One of my guiltiest pleasures is my addiction to the CBS series The Mentalist. I’ve had a girlie crush on Simon Baker for 20 years, and there’s something about a smart, cynical, fun-loving, light-hearted genius crimesolver that taps into my childhood passion for Encyclopedia Brown and the Hardy Boys. (We’ll get you yet, Bugs Meany.)
And you thought you knew me.
Somewhere deep in the caverns of my dust-ridden closet sits a box of past-life mementos that may, in fact, hold the “Police Kid” ID cards and badges my brother and I made when we were 7 & 9, in an effort to keep the order in our very boring white little verge-of-’80s suburban ‘hood.
Ahh, me in my seven-year-old lisp: “Thtop, sthpeeding car!”
If I was a detective, I’d totally be a chill, happy, funny brainiac like Patrick Jane, not a coke-addled-and-moody one like Sherlock Holmes.
So, this morning I found myself wrapped in thought as my TiVoed episode closed out. Backstory? Baker’s character “Jane” turned to crime-solving after his wife and daughter were killed. This week is the first time they’ve opened the possibility of him moving on after his wife, when he finally feels the nebulous sparks of chemistry for a mysterious smart chick involved in the crime-solving.
Oh, how dramatic! That’d make an excellent TV show, huh? I know, it’s cliché. But I can’t be smart all the time, dude.
Naturally, the episode got me thinking about the idea of “moving on” in general.
Me, I’ve had me a little of that this month. In fact, my entire last 6 weeks has been nothing but movin’ on.
I’m never going to be able to make you or anyone understand how 2006 affected me, and on so many levels. God knows I’ll try.
To go from just being some chick trying to figure shit out to being a loudly lauded new sex-blogging voice and getting so much attention was the most surreal thing ever. And I was not my own woman. I was not strong enough to have the sense of self one needs when people start latching onto you for guru-like input into their lives.
It was fucking weird. I can’t possibly tell you. I’m totally fucked up, and you’re turning to me for insight? Yo, WTF?
Walking away when the shit got weird was the only thing I could do. The landscape of my life was more explosive than a wartime minefield. A girl makes her choices, a girl keeps on keepin’ on. That’s what to do when the going gets weird.
When the beginnings of success come so easily to you the first time, though, there SHOULD be this little seed of confidence that grows deep down inside. I did that. Me. I worked. I got results. Me.
I had the confidence but I also knew my life was a fucking mess.
When they tell you life doesn’t give second chances, they’re right. It doesn’t. We create them.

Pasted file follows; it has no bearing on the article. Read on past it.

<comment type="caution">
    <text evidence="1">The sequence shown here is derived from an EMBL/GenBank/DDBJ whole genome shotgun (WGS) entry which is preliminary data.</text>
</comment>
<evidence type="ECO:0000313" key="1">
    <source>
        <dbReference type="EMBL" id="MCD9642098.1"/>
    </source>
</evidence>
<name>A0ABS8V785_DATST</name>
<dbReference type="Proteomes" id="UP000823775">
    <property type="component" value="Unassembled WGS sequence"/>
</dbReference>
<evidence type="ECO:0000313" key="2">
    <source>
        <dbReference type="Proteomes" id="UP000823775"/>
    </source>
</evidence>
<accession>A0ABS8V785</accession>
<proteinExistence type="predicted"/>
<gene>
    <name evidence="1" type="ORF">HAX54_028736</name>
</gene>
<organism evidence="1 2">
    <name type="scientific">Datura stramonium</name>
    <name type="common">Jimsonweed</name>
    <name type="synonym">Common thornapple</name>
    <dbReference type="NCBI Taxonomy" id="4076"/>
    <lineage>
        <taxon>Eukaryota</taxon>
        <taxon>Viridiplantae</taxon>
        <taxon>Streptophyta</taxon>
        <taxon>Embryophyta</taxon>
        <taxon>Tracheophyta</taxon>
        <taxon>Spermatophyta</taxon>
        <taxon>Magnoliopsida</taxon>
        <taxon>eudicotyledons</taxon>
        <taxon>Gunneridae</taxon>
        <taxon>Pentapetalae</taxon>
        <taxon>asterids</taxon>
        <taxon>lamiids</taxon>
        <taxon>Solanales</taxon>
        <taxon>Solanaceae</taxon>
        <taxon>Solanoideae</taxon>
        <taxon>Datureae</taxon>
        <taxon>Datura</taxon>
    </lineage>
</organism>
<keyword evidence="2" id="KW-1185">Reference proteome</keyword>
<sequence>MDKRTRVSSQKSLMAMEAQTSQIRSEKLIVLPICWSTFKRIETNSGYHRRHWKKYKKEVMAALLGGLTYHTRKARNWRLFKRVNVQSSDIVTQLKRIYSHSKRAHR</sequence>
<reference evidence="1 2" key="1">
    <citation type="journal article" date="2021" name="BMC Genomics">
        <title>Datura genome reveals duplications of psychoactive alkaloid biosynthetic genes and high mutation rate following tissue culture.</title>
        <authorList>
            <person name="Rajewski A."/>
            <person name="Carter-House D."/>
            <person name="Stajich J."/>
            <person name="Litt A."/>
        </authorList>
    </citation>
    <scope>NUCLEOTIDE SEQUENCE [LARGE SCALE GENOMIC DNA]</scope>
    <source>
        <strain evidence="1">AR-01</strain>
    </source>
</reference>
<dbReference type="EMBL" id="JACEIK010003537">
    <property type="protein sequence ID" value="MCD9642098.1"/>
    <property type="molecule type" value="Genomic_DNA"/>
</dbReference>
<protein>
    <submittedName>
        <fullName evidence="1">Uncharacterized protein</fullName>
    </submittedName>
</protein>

Sooner or later, I knew I’d have to take that second chance. But I had to have my shit together and feel comfortable with life before I got there… because, well, third chances? Good luck with that, chump. This ain’t baseball, there’s no three strikes.
Moral of that story? Don’t fuck up again, bub.
So, I spent the last year just treading water and enjoying a delightfully boring life after I finally got on a somewhat even keel again.
Then I lost my job.
And it made me happy. Worried, but happy.
And I figured, “Hey, well, if ever there was a time to get in the game…”
But getting in the game would require one major thing:
Finally owning that this meek little Mom-approved chick — raised uberCatholic, with Dad & family following on the wide web — had to come out and be public with sex-blogging identity, and use my real name. And, worse, my face. And, like, speak publicly. And stuff.
Moving on, for me, means swallowing whatever I once defined as “pride” and coming up with a whole new brand of it. For me, it means shutting up that meekness and stop my apologies for being blunt, honest, and irrepressible.
It’s all about putting my money where my mouth has long been.
It’s been a really tough and soul-searching move. Scary as all get-out, man.
Oh, I’ve been terrified. It’s the “real, whole life” version of jumping off that zip-line or standing in front of 150 people and saying, “Yeah, so, I’m a sex blogger and, like, I kinda nailed writing one of the best oral sex guides you’ll read online… and…”
But I did it. And I did the zip-line. And the speaking.
However hard it’s been… I’m real goddamned glad.
Open, honest, in-your-face living is easier once you get the hang of it. It means fewer apologies, more shared grins, and it instantly repels all the twats and asshats you used to secretly wish would fuck off.
Moving on from anything is hard.
The fear of the unknown and the infinite chance to fuck up is what daunts us all before taking on new phases, projects, or relationships in our life.
By moving on, we’re officially closing the door on that past, accepting it’s done, and embracing the future.
“The devil you know,” though, right?
Whatever the hurts and failings and stupidities of the past, at least you know it and know you’ve faced/survived it. The future? Whew. Do ya got that in ya, punk? Well, do ya?
I remember my great friend Jon writing to say he was getting married, the big question got popped, she said yes, and, dagnabbit, they was gonna wed. I wrote him back, “Geez, Jon… that’s awfully optimistic of you.”
Because it is.
Moving on, stepping forward, it’s all about optimism. Or at least the dream of it. The hope of possibility. It’s what we all want, right? The unscripted to get written with a side of awesomesauce?
But it needs that proverbial leap of faith, the big chance, the trip into the great unknown.
Maybe, just maybe, you’ll fail.
At least you’ll keep yourself warm with the smug satisfaction of being the one with the guts to make the play in the first place, while the pussies who won’t make that leap sit on the sidelines and jealously watch.
Do it. Move on.
Tag Archives: living out loud
Steff the Singing Fool
Opera Man always makes me smile.
There are a few Vancouver characters that the locals who’ve been here for years know about. Like the Rock-Art Guy. Or Opera Man.
Over the the 12 years I’ve lived in Vancouver proper, once in a truly blue moon the cosmos aligns ever so fortunately, and I luck out and happen upon Opera Man taking a stroll. Nowadays in his 60s, he’s a shorter, smaller, slimmer Italian man who shuffles casually with his hands clasped behind his back and just belts out baritone operas at will. He oozes joie de vivre.